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Business Owners

Leadership Lessons from a Fourth-Generation Family Business


Wayne Bailey and Bernard Peele (in suits)

Family businesses are notoriously fraught with issues, from succession disputes to money squabbles to inexperienced leadership to good old-fashioned personality clashes.

So it’s pretty rare to find a thriving, fourth-generation family business like the Wayne E. Bailey Produce Company. A major sweet potato producer based out of North Carolina, the company was founded in 1935. Founder Wayne Bailey worked with his son Elroy, who worked with his stepson, current president George Wooten Jr.

Today, Wooten runs the company with the help of his two sons, Adam and George III. He talked with us about management tactics, tension between generations, separating work and family, and more.

Rebellion Lies in Wait

Sometimes, different generations just don’t see eye to eye, and there’s little to be done about it.

“Wayne Bailey was a pretty dominant person,” says Wooten. “People would say you did it the right way, the wrong way, and the Bailey way. You had to follow his lead.” Bailey’s son Elroy did what he was told, “but he wasn’t happy about it.”

Elroy waited until his father was gone to make his feelings known. Wooten recalls the week Wayne Bailey died, in 1970. “At that time, we had to wear uniforms. My stepfather didn’t want to, but his father made him. Wayne Bailey passed away on a Wednesday, and on Thursday when his son took charge he wasn’t wearing a uniform.”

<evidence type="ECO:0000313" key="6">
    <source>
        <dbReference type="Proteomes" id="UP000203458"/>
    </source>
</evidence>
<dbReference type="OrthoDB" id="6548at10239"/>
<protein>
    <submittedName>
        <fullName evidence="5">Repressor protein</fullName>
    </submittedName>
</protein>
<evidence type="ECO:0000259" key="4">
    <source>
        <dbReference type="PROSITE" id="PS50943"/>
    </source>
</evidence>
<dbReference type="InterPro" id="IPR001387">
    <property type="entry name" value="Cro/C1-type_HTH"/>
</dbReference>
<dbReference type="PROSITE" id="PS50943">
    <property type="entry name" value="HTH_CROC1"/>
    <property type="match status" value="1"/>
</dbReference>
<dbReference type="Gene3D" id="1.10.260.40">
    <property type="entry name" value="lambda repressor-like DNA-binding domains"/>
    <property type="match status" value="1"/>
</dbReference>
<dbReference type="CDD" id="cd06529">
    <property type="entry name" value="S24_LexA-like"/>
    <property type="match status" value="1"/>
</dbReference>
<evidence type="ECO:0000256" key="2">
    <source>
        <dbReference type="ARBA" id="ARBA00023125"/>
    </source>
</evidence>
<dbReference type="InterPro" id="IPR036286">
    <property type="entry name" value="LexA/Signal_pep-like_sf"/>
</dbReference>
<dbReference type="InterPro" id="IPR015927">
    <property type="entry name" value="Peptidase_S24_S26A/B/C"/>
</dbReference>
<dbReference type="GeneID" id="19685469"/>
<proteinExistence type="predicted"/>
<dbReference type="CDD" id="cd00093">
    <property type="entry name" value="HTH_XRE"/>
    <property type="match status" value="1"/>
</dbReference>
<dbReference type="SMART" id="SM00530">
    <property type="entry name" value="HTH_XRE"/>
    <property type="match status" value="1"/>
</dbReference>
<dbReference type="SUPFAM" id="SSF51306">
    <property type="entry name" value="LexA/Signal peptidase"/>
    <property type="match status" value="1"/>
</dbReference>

Says Wooten with a hint of amazement in his voice, “It was the day after his father died.”

The same went for Saturday hours, of which the elder Bailey had been a proponent. Elroy closed the company down the first Saturday after his father’s death.

You Don’t Know What You’ve Got Till It’s Gone

Elroy Bailey and George G Wooten Jr.
Elroy Bailey and George G Wooten Jr.

The relationship between Wooten and his stepfather Elroy was also strained at times. Wooten describes Elroy Bailey as a “an intellectual guy,” and himself as “more of a horse trader.” The fact that his stepfather had final say in business decisions wasn’t always easy for Wooten to accept. Once, after a disagreement over a distribution arrangement, Wooten went so far as to throw his keys on the table and quit.

But it didn’t last long.  “I felt really bad,” says Wooten. They were in the middle of harvest, and Wooten knew his stepfather needed his help. He returned almost immediately.

Still, “we were always rubbing against one another, sandpaper against sandpaper,” says Wooten.

But when Elroy died in 1993 and Wooten took over, he found he really missed his stepfather’s perspective. Elory had always played devil’s advocate, had always argued against his ideas — but now Wooten had to do that for himself.  “I found myself trying to think back on what he might have said in a certain situation. It turned out us working together had been pretty good after all.”

Grooming the Next Generation

George III, George Jr., and Adam Wooten

Wooten has two sons, Adam and George III, who are both heavily involved in the business. “Some people say it’s better for your children to go work other places before going into the family business,” says Wooten. “That may be the case. But I felt like I was in a tight spot — I really needed my sons’ help.”